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Nkemdilim Ilo is the Chief Executive Officer for the Public Private Development Centre (PPDC)

Location: Nigeria

Nkemdilim Ilo

Public Private Development Centre (PPDC)

Chief Executive Officer


Nkemdilim Ilo is the Chief Executive Officer for the Public Private Development Centre (PPDC), a non-governmental organization with thematic focus on public procurement and contracting. Nkemdilim coordinates projects involving civil society organizations, professional bodies, youth groups and individuals monitoring public contracting in Nigeria, advocating for improved citizens participation in governance and open disclosure of public contracting information. Experienced at monitoring public projects from budget processes through to project implementation, she is passionate about improving public infrastructure and services, promoting social value and accountability, and creating spaces for collaborative governance between government and its citizens. With experience in resource mobilization and public expenditure tracking, she uses evidence-based contracting data to evaluate public sector projects and generate public participation in governance. Nkemdilim ILO is a graduate of Law and a member of the Procurement Professionals Association of Nigeria.

What is your professional background and how did you become involved in the world of commerce and contracting? 

I trained as a lawyer in Nigeria. My interest in contracting, public procurement and governance began in 2010 and was spurred by a confluence of several issues I observed in my country Nigeria. Looking at the state of public infrastructure, the absence or dilapidated state of basic public facilities in the health, education and works sector, I became interested in how much of the public infrastructure deficit was occasioned by compliance issues in the public procurement and contracting pipeline or the absence of an effective regulatory and public disclosure/accountability system. My involvement in contracting was further piqued by my interest in the relationship between public taxation and the responsibility of government in the provision of basic amenities. This led me to begin a career in the non-government sector in the field of public procurement governance, open contracting, and public disclosure. 

What are two personal achievements and contributions through your career. 

Three criteria that illustrate my personal achievements and contributions in my career are leadership, leading in technology and raising the reputation of contracting in your organization or geography or industry.  I have spent more than 8 years working in the development sector, as a frontline advocate for public procurement and contracting reforms that improve the provision of effective service delivery in Nigeria. In my current role as the Chief Executive Officer for my organization, the Public and Private Development Centre (PPDC), I have played a pivotal role building a strong CSO network which has been central in in opening procurement and contracting processes in Nigeria in a way that elevates accountability and citizens’ voices. This has further led to me playing a central role in shaping fiscal transparency in contracting under the Open Government Partnership (OGP) Nigeria, formerly as the co-chair of the open contracting committee and now as steering committee member (the highest decision-making committee under the OGP framework). One of the crucial outcomes of my work has been the improvement of sub-national contracting and disclosure process through the replication of a groundbreaking technological platform, Budeshi , across several states in Nigeria.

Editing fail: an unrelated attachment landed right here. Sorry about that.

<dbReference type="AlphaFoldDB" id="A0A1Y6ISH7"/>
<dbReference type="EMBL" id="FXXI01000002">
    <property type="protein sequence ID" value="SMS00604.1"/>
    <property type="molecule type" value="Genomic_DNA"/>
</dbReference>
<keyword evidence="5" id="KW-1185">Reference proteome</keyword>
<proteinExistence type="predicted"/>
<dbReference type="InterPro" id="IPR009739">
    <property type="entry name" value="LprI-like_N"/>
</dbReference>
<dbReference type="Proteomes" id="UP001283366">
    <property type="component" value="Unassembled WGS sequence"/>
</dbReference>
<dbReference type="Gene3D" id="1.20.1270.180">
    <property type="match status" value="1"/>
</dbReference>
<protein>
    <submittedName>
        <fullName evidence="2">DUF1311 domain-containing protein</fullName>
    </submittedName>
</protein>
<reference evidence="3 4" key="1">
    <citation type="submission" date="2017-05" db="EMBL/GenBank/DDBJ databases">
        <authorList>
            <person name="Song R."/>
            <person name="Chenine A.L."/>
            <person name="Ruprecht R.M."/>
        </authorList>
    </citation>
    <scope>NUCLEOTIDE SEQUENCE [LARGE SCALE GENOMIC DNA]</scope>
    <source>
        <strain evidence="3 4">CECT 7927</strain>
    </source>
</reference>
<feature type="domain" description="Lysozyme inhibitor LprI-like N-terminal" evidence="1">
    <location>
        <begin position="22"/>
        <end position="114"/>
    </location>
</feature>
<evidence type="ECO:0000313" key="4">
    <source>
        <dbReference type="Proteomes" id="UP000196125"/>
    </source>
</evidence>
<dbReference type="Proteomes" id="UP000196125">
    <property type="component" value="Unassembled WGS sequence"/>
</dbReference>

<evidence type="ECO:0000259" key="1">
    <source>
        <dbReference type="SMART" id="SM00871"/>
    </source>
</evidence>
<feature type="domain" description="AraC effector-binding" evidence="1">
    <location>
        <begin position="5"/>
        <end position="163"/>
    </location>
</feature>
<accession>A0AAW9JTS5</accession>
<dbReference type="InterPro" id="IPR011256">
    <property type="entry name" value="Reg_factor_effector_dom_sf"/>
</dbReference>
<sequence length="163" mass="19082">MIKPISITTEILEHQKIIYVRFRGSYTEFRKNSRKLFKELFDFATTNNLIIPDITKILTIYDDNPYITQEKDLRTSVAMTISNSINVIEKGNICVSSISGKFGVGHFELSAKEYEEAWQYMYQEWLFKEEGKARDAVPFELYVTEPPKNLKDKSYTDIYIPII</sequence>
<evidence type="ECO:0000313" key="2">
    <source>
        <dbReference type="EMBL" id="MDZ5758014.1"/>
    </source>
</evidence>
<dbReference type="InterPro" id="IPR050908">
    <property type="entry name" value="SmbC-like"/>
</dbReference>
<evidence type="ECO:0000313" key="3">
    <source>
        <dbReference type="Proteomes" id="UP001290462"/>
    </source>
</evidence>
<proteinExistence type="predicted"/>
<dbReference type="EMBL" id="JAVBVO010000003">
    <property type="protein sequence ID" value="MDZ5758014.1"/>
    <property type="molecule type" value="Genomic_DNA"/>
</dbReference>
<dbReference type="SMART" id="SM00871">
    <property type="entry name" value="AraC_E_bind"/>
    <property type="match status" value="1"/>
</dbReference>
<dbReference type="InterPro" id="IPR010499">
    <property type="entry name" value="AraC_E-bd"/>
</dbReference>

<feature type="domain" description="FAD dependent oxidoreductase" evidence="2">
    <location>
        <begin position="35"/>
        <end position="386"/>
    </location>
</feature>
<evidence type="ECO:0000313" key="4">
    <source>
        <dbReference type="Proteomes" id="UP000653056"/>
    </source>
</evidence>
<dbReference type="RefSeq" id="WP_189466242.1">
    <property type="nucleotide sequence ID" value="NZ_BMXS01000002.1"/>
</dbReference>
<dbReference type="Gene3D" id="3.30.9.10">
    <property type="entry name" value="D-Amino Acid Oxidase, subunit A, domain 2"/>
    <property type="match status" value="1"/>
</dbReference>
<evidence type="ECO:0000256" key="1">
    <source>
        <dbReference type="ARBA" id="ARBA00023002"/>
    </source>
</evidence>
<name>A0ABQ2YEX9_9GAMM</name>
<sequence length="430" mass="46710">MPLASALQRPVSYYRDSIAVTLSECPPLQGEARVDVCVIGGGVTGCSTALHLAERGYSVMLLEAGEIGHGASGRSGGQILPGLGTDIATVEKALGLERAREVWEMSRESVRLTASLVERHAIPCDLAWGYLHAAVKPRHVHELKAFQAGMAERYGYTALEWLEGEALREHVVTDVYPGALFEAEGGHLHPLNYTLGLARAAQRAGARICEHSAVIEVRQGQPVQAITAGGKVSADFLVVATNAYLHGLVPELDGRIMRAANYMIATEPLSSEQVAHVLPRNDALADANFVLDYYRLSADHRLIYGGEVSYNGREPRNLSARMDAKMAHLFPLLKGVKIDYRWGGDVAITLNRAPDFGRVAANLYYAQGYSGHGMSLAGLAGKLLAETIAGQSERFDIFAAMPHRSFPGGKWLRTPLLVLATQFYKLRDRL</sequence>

Covid-19 has illustrated the critical importance of helping women to realise their professional aspirations - what role have you played or are you currently playing within your organization to support women in their roles? 

One of the learnings that has come from the Covid-19 pandemic has been the increased domestic burden on working mother. As a working mother of 2 young children, I am uniquely aware of the significant increase in the domestic work of women in catering to the basic needs of their family, in addition to paid responsibilities. This puts a constraint on our ability to be top performers, especially in a society where women must work twice as hard to climb up the ladder. A second learning has been the challenge in sustaining the earning power of women as more businesses are negatively impacted by the pandemic. As the lead of my organization, one step I have taken is to ensure that women have the space and support they need to meet their responsibilities to the organization, this means making adjustments to working hours and deliverables to accommodate the needs of the family. Additionally, I have taken steps to ensure that the status quo is maintained in ensuring the availability of economic power through income (simple language- you have ensured staff continue to get their full salary). Finally, the availability of a support system of safe spaces in ensuring the mental and emotional health of my female employees given the rise in sexual and gender-based violence during this pandemic period.